Zen words are words that are considered important in the Zen sect of Buddhism.
Zen words can be excerpts from Zen Buddhist scriptures or even quotations from Chinese poetry.
Zen words have been given great importance in the world of the tea ceremony.
Zen words are frequently written on hanging scrolls in the tea room.
Kanji characters are hieroglyphs, which have a history of being made in the shape of objects.
This is the reason why, when the Chinese character for “moon” is written in kanji, we Japanese and other people in kanji culture can easily imagine the beautiful scene of the moon.
Thus, for example, if the Zen term “snow, moon, and flowers” is written on a hanging scroll in a tea room, we not only understand that there is snow, moon, and flowers, but we can also picture a scene in which snow is falling, the moon is shining in mysterious ways, and flowers are blooming beautifully. To take it a step further, in the tea room, the tea master and the guest can enjoy tea together under the scenery of snow, moon, and flowers.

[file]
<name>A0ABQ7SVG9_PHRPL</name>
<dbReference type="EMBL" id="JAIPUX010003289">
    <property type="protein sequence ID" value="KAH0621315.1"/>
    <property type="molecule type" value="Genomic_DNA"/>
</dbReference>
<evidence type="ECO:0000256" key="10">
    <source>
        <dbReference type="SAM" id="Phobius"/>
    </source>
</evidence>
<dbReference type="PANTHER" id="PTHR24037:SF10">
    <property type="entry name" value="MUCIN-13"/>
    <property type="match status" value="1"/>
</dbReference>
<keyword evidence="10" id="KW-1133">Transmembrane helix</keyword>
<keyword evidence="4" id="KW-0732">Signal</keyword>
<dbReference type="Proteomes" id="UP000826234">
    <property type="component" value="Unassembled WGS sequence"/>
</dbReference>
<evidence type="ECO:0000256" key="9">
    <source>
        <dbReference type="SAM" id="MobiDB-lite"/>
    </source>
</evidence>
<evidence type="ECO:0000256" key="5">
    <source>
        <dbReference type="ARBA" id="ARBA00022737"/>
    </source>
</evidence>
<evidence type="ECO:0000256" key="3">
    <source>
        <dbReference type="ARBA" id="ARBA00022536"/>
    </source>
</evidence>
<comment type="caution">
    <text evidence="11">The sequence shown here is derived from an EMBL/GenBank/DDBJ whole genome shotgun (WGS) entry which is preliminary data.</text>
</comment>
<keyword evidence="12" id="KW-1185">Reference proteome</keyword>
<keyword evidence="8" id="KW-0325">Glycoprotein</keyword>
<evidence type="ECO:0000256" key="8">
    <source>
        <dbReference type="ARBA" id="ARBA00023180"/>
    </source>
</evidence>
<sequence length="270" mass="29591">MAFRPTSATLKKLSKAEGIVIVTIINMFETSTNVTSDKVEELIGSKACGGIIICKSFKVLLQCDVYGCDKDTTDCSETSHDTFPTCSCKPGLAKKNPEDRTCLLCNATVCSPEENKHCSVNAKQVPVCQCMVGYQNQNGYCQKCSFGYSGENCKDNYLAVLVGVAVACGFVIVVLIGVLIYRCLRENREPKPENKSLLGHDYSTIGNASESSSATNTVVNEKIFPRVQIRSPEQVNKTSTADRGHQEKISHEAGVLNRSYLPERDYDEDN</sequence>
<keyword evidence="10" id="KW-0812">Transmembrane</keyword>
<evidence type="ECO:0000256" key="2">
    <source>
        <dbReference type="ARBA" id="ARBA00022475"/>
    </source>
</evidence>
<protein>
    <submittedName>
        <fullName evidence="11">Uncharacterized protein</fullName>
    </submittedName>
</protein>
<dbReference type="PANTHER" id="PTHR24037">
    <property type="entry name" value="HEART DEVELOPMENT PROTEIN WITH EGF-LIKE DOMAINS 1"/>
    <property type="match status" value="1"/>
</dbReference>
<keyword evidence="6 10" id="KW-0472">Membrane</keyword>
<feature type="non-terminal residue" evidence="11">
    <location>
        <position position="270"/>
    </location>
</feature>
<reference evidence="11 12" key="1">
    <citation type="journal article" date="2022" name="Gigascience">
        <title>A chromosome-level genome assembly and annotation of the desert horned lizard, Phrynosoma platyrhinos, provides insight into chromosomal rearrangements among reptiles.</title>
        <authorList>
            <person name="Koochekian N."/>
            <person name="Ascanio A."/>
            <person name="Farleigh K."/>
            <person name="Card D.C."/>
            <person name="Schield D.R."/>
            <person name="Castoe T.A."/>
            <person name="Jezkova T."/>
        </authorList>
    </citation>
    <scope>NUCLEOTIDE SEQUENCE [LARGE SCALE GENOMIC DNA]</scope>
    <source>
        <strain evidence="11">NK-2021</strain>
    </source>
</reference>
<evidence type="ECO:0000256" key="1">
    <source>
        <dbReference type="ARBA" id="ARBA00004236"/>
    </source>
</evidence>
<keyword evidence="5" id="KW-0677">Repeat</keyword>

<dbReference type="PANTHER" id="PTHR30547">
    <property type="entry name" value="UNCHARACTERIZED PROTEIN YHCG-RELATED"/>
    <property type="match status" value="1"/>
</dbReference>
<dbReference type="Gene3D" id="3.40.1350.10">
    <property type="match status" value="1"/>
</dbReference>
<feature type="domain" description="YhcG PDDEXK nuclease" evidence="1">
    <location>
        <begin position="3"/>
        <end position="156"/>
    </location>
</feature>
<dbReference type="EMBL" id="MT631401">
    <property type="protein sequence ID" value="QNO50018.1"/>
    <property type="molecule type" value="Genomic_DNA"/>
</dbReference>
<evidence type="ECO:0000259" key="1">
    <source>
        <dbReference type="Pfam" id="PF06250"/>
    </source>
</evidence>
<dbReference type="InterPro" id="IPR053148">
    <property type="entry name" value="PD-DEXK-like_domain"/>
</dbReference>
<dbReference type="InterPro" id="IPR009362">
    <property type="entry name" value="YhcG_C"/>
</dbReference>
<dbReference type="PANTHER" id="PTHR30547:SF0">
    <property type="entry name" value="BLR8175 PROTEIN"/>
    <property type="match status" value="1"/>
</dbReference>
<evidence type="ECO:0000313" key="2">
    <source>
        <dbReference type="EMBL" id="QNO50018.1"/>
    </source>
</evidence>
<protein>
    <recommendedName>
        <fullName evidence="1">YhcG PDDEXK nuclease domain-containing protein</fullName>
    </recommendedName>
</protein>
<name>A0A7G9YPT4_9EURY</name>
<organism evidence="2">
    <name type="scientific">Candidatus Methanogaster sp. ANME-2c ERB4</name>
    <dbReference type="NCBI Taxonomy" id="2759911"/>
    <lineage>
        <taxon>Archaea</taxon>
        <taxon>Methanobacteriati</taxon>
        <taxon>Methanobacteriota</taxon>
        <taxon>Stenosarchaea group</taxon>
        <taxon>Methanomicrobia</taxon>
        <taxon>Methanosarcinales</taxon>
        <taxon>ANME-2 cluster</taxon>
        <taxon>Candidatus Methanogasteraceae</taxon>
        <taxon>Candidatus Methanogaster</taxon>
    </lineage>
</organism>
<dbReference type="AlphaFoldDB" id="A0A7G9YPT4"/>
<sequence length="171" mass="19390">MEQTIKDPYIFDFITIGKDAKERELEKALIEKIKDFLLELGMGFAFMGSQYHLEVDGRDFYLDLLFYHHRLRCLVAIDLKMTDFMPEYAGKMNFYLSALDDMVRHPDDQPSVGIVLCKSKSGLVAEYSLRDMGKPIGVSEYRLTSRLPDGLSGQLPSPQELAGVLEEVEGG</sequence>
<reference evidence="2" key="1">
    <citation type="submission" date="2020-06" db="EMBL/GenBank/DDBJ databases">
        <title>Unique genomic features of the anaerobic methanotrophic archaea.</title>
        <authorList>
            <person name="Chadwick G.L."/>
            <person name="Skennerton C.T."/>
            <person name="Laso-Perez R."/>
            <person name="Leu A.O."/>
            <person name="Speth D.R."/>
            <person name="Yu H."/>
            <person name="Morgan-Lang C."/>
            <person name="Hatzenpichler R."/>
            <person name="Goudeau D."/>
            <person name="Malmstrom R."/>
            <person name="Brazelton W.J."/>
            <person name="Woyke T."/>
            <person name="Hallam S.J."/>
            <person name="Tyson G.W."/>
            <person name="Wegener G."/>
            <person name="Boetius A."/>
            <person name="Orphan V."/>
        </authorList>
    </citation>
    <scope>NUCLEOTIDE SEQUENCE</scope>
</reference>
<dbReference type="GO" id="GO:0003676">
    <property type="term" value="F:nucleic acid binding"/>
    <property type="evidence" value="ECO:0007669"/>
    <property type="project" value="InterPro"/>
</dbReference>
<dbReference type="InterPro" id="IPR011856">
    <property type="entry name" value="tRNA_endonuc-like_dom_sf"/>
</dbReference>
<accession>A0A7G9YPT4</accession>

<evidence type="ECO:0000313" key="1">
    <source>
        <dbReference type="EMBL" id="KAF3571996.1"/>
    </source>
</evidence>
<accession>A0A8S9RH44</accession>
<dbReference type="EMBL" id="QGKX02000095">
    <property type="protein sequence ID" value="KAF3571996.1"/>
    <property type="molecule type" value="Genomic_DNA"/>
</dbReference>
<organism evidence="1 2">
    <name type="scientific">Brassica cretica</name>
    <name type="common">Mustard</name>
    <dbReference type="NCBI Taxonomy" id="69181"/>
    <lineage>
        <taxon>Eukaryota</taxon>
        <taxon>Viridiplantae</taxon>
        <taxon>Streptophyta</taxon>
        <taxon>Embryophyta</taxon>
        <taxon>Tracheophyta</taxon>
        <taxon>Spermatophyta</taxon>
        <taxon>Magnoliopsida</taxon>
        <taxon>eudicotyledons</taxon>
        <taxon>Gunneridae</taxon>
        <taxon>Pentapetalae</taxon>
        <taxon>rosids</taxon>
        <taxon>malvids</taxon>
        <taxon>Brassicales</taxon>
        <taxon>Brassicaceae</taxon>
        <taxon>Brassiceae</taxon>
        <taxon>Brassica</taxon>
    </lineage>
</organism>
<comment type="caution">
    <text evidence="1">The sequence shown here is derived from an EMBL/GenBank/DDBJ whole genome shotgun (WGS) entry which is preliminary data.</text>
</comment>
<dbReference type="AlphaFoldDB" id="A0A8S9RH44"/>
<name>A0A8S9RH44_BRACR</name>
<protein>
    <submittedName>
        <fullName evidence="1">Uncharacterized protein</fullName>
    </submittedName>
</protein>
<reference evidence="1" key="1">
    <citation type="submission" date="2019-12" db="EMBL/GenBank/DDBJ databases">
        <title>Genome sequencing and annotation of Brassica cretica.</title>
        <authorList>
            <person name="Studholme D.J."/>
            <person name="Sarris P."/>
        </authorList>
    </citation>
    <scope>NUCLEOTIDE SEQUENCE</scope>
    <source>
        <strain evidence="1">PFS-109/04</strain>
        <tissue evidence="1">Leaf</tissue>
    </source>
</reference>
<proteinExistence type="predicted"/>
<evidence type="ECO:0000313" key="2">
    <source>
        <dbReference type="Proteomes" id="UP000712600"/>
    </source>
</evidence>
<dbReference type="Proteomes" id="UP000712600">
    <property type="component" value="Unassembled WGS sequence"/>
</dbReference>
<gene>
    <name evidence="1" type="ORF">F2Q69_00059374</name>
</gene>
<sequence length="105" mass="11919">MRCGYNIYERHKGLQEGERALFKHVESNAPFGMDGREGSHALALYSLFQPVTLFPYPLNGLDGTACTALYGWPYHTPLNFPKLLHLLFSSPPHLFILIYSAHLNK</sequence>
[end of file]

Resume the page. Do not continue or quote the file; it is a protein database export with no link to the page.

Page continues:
Let me introduce a few Zen words.
This word reads “Cha-zen-ichimi”.
This word means that the teachings of the tea ceremony and the teachings of the Zen sect of Buddhism have something in common.
This word has a very important meaning in the Japanese tea ceremony.
It is often used in the hanging scrolls that hang in tea rooms.
It means that the master and the guest should be open to each other, and that the tea utensils should be cared for in a pure and reverent manner.
These words are an excerpt from a poem by a poet named Kanzan（寒山）.
These words mean that one’s heart is as pure and clear as the autumn moon.
In the Japanese tea ceremony, a hanging scroll with these words is often hung in the alcove around autumn.